MPR laid off nine news people yesterday. That’s nine full and part-time people from a full and part-time staff of 74, according to the Pioneer Press. For the news people leaving and the news people staying and for all of us who count on MPR for news, that’s a major blow.
Nick Woltman’s story in the Pioneer Press also aggregated tweets from MPR’s Bob Collins, which paid tribute to each of the nine employees. I couldn’t find any other new stories about the layoffs, which make Minnesota’s news landscape poorer and more barren. As Collins observed, “it is against the law of physics to remove creativity from a world and expect creativity to flourish in its place.” (By the way, if you don’t already follow Bob Collins on Twitter and on his News Cut blog, you should. Right now.)
All of the nine will be missed. I will especially miss Alex Friedrich, who reported carefully and caringly about Minnesota higher education, and Cat Richert, whose coverage of politics and fact-checking in Poligraph provide essential insights into how government works.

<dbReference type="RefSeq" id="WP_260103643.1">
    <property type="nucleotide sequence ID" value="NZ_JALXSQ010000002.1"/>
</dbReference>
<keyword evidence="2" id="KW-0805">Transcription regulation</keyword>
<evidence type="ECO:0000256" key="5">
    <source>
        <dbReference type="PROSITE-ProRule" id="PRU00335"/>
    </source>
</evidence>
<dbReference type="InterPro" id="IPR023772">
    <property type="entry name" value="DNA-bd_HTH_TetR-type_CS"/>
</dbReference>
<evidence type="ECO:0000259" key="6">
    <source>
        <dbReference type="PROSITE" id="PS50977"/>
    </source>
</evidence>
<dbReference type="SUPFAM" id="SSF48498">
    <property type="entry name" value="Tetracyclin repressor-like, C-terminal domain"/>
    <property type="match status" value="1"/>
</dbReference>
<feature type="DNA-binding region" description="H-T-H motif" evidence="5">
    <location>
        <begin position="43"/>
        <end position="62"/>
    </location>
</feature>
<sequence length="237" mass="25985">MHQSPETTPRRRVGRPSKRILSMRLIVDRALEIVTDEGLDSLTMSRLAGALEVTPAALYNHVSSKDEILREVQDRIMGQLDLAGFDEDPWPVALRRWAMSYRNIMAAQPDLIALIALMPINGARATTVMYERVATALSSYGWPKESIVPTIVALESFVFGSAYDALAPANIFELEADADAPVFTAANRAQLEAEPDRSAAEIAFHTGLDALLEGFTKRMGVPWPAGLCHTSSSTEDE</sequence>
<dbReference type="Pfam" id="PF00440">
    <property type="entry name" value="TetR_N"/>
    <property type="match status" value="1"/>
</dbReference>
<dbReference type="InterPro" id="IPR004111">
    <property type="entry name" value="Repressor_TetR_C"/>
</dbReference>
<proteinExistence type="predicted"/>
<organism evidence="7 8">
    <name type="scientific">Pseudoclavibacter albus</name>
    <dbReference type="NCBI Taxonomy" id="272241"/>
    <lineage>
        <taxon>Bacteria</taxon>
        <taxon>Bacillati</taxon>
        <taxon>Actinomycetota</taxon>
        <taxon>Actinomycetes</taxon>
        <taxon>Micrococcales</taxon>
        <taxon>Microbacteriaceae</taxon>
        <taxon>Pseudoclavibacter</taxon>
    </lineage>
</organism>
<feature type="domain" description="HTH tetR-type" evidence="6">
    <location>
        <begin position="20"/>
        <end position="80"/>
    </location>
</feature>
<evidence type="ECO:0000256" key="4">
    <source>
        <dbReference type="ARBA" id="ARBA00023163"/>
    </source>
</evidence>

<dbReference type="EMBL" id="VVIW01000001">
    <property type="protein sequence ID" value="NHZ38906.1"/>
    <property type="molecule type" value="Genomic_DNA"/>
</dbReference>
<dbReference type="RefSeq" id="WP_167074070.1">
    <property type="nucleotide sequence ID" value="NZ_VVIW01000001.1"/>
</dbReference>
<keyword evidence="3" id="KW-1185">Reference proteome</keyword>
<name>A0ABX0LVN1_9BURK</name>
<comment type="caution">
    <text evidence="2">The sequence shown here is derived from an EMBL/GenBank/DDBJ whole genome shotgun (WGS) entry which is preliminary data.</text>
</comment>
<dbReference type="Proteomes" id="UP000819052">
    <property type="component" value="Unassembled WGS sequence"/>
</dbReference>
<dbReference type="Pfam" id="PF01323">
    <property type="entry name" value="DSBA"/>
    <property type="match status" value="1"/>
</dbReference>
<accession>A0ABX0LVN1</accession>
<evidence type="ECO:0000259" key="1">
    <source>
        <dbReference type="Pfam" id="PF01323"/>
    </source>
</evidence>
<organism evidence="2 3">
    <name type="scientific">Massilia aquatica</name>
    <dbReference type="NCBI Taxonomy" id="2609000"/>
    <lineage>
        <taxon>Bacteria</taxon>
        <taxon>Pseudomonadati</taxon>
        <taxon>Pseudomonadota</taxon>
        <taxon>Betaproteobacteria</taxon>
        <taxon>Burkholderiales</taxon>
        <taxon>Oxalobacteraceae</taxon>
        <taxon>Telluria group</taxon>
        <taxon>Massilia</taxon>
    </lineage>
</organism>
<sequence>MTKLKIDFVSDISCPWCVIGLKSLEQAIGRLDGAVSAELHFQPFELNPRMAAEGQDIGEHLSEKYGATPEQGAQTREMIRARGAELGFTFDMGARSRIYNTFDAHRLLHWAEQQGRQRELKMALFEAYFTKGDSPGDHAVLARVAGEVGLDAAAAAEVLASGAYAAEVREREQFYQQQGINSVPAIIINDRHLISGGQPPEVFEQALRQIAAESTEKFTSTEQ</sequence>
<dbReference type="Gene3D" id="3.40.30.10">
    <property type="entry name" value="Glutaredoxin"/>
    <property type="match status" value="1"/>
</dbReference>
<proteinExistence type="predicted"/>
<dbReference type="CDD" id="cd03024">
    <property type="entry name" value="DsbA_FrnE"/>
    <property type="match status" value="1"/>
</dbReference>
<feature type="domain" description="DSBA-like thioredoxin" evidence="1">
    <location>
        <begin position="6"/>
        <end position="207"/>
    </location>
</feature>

Friedrich and Richert represent a kind of reporting too often under-appreciated: covering a beat, getting to know the players and institutions, building a deep background and insight into the issues, which takes time on the job and can’t be easily replaced. Any shenanigans in higher ed or in the legislature will be harder to follow and harder to expose without their deep knowledge and careful reporting.
American Public Media, MPR’s parent company, signaled earlier this month that layoffs were coming. An internal memo said that changes would “expand our services in health, education and sustainability – adding to our current strengths in business and public affairs journalism, and classical and contemporary music.” Cutting to the bone does not accomplish that end.
Bob Collins got it right yesterday in his series of tweets about the layoffs.
Some layoffs apparently took place earlier in the month — I don’t know who those people were. You can go to the MPR pages of the people laid off yesterday, and read or view or listen to the work they have produced in the past. I hope they all land in places where they can continue to do good journalism work in the future. They will be missed.